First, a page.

COLUMBUS, Ohio, April 19, 2000 -- American Electric Power (NYSE:AEP) is helping customers learn about wind technology by installing small wind turbines and sharing real-time information about their operation and performance on its web site.

As part of a program to familiarize AEP and its customers with distributed generation devices, five 10-kilowatt wind turbines will be installed this year at several company sites and featured on the World Wide Web at http://www.aep.com/environment/wind.

AEP’s first wind turbine was recently installed at the John Dolan Electrical Engineering Laboratory in Groveport, about 12 miles southeast of Columbus. Additional turbines are planned in Indiana, West Virginia, Virginia and Michigan.

Wind turbines, the successor to the windmill, convert the wind’s energy to electricity. In some areas, a 10 kW turbine can generate enough electricity to power the home of an average AEP customer. The cost of a wind turbine similar to the model used in this project starts at about $27,000.

The web site will monitor the output of the turbines in weak and strong wind areas and is designed as an information aid for customers who may consider buying a wind turbine. An Internet-based energy management system will allow viewers to use wind maps from the web site to show at any given time how much electricity the wind turbines are generating and compare it to the power typically required for a household or business.
Power quality statistics will be shown, helping customers with sensitive electronic equipment understand the impact of wind generation on power quality. Links to sites that offer more comprehensive data on wind turbines are also accessible through the web site.

“Our customers have told us they want energy that is inexpensive, high quality, very reliable and delivered safely,” said Bruce Renz, AEP’s vice president of energy delivery support. “These small turbines are the kind customers might want to install at a home or business. The turbines are matched well to the low-wind resources that exist throughout most of the current AEP service territory.

"The 10kW turbines are different than the large turbines clustered on wind farms in Texas, Minnesota, California and other high-wind states. Government wind maps show these states have suitable winds that cover more of their territory and are more conducive to wind farms, in contrast to AEP states which are characterized by pockets of moderate wind areas,” Renz said.

Each turbine used in the program will be mounted on a 100-foot tower to capture the wind’s energy using the turbine´s rotating blades. As the wind picks up, the blades slowly spin like a propeller, which in turn spins a generator to make electricity. Increasing wind speeds make the blades spin faster and generate more electricity until the turbine reaches its maximum 10 kW output at about 31 mph. AEP will connect the turbines to the power grid and use the generated electricity for its customers.

“AEP believes a national fuel mix of renewable, nuclear and fossil fuels for small and large generating sources is needed to satisfy the country’s growing demand for energy,” Renz said.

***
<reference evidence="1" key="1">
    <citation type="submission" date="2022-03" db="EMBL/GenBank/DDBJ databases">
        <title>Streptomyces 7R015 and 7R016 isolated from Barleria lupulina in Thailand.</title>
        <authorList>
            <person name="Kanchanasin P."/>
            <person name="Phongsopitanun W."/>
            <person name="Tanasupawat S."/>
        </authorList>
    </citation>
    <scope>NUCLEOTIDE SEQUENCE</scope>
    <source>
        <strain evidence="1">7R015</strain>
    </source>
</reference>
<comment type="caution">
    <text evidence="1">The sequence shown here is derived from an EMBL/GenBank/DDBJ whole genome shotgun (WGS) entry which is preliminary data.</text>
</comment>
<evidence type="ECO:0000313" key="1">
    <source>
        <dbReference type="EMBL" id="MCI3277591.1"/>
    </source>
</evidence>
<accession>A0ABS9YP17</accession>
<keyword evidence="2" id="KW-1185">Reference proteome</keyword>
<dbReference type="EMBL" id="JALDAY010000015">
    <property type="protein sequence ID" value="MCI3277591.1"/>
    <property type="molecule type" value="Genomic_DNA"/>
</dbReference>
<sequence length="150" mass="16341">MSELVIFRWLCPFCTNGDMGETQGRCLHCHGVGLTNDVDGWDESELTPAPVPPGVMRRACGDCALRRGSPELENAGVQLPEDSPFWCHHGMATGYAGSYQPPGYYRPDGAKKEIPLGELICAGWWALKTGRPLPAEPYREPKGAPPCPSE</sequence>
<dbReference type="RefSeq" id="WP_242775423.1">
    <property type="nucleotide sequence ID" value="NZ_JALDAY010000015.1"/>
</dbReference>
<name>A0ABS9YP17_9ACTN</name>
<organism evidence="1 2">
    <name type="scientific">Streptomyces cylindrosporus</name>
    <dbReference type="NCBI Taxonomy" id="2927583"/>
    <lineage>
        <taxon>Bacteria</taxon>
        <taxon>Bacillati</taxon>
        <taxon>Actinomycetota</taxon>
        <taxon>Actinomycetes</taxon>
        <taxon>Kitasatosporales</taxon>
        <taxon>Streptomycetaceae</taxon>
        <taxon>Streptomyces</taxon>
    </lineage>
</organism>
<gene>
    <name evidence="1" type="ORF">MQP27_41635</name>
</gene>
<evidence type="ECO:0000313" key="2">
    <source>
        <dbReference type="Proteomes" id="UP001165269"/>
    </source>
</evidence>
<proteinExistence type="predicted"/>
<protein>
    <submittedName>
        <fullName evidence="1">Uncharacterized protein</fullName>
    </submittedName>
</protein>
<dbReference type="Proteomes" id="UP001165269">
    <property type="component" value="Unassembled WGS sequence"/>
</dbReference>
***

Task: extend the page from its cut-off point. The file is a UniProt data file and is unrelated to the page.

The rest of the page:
“This project is part of AEP´s efforts to understand how distributed generation sources installed at a home or business might interact with the traditional power system in which energy is generated at a remote location and delivered to the customer via transmission and distribution lines.”

Renz said AEP will quantify the electrical characteristics of wind turbines and other generation sources, including fuel cells, microturbines, advanced batteries and photovoltaics at its research laboratory.

The wind turbines project complements AEP’s Learning from Light program which helps schools install solar cell panels and teach their students about energy resources. Students are able to use the AEP web site, http://www.aep.com//environment/solar/index.html, to track the amount of solar electricity produced and energy used by their school. Students can then use the information to compare their school’s energy usage to others and to study the science and economics of energy. Learning from Light is a cooperative effort between AEP, the Foundation for Environmental Education, federal and state governments and local communities.

A 30-minute television documentary produced by the Foundation for Environmental Education will feature AEP’s wind turbines program later this year on public television and will be distributed to most U.S. school districts and the public.

AEP, a global energy company, is one of the United States´ largest investor-owned utilities, providing energy to 3 million customers in Indiana, Kentucky, Michigan, Ohio, Tennessee, Virginia and West Virginia. AEP has holdings in the United States, the United Kingdom, China and Australia. Wholly owned subsidiaries provide power engineering, energy consulting and energy management services around the world. The company is based in Columbus, Ohio. On Dec. 22, 1997, AEP announced a definitive merger agreement for a tax-free, stock-for-stock transaction with Central and South West Corp., a public utility holding company based in Dallas.

For More Information, Contact:
Jeri Waters
Media Relations

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